• Good quality eye vitamins can help with Dry Eye and long-term eye health. The main ingredients to look out for are vitamins A, D, C and E, and lutein and zeaxanthin, while B2, B6, B9, B12 and zinc are also recognised as promoting good vision and maintaining eye health. Omega-3 fatty acids and maqui berry can also be taken to maintain the health of the lubricating glands in your eyes, which keep your eyes well moisturised.
  • Contact lenses are highly absorbent, so it’s important to always wash and dry your hands before touching them. Drying is particularly important because water carries all types of bacteria and microbes that can cause infections.
  • If you use daily disposable lenses, you should always use a fresh set every day – and never, ever reuse them. Reusing daily disposable contact lenses is one of the most common causes of corneal infections. Alex describes how leaving them in for too long creates a ‘harbour in a storm’ for bacteria – a safe place for them to accumulate and grow. Some types of corneal infections, if left untreated or not managed promptly, may lead to blindness.
  • MICROABRASIONS & biofilm explained

    Contact lenses can cause tiny little cuts on the surface of your eye. These microabrasions form every time you blink – as your contact lenses rub against and scratch your cornea.

    When your body comes into contact with a foreign object – like contact lenses – your body's natural defence mechanism coats it in a biofilm. This is a slimy protective layer which attracts bacteria. Changing your contact lenses frequently stops them becoming a breeding ground for bacteria.

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    “Infections can cause your cornea to scar and turn cloudy. Once this happens, it’s almost impossible to reverse.”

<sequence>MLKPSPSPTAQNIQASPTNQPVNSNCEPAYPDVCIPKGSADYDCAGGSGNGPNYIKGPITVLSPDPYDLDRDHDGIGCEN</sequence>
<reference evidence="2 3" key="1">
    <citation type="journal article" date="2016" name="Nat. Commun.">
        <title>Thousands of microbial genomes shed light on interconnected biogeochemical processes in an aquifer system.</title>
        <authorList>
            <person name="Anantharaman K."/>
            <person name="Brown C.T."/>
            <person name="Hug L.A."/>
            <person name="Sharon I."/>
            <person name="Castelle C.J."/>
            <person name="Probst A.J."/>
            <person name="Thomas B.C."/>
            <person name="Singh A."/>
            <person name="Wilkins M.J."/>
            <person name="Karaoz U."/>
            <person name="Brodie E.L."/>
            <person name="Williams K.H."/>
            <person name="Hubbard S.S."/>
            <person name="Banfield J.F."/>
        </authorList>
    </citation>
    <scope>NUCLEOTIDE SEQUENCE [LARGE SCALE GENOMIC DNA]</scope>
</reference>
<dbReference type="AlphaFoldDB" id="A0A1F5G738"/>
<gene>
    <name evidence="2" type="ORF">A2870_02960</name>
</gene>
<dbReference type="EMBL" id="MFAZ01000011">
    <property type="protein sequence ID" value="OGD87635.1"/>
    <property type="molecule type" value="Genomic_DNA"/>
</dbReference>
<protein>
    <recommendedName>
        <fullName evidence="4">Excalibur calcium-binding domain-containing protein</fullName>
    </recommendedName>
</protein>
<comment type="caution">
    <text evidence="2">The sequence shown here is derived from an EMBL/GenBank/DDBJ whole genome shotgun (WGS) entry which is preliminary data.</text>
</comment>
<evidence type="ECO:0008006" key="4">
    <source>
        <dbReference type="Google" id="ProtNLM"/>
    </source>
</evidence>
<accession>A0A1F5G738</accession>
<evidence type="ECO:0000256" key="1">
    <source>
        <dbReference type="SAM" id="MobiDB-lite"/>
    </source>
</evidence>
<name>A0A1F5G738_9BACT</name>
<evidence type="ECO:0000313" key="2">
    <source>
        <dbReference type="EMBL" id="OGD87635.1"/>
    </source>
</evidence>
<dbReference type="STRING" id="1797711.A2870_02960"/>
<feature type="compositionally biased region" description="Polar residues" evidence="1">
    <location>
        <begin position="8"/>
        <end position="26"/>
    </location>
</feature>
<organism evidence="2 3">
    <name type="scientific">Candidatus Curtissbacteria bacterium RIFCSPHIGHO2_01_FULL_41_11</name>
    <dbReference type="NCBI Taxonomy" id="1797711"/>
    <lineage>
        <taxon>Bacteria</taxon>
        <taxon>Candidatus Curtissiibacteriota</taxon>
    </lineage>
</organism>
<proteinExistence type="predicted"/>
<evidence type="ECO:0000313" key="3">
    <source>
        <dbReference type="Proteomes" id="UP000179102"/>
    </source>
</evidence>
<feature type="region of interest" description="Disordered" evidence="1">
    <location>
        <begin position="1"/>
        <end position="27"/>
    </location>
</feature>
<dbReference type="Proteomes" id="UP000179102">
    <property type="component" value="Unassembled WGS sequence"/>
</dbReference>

ALEX IONIDES, CONSULTANT OPHTHALMIC SURGEON AT MOORFIELDS EYE HOSPITAL, CO-FOUNDER AT MTHK.

    let your eyes 'breathe'

    Your cornea don’t have their own blood supply like other parts of your body. Because they don’t have blood vessels, they’re able to remain transparent. They absorb oxygen directly from the air.

    Contact lenses sit in front of the cornea, forming a barrier to the oxygen floating in and disturbing your tear film. This reduces the oxygen getting to the cornea and can increase the likelihood of corneal infections. Luckily, today's silicone contact lenses are much better at letting oxygen through to your cornea than older products.

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    LONG-TERM SENSITIVITY TO CONTACT LENSES

    If you've been wearing contact lenses for a long time (say, 10 years or more), you may build up an intolerance to them. If that’s the case, you’ll start to develop a strong allergic reaction – which will persist even if you change the brand of contact lenses (as they’re essentially made of the same materials).

    If this happens, you should stop using contact lenses and move back to wearing glasses. Corrective laser eye surgery may also be an option for you.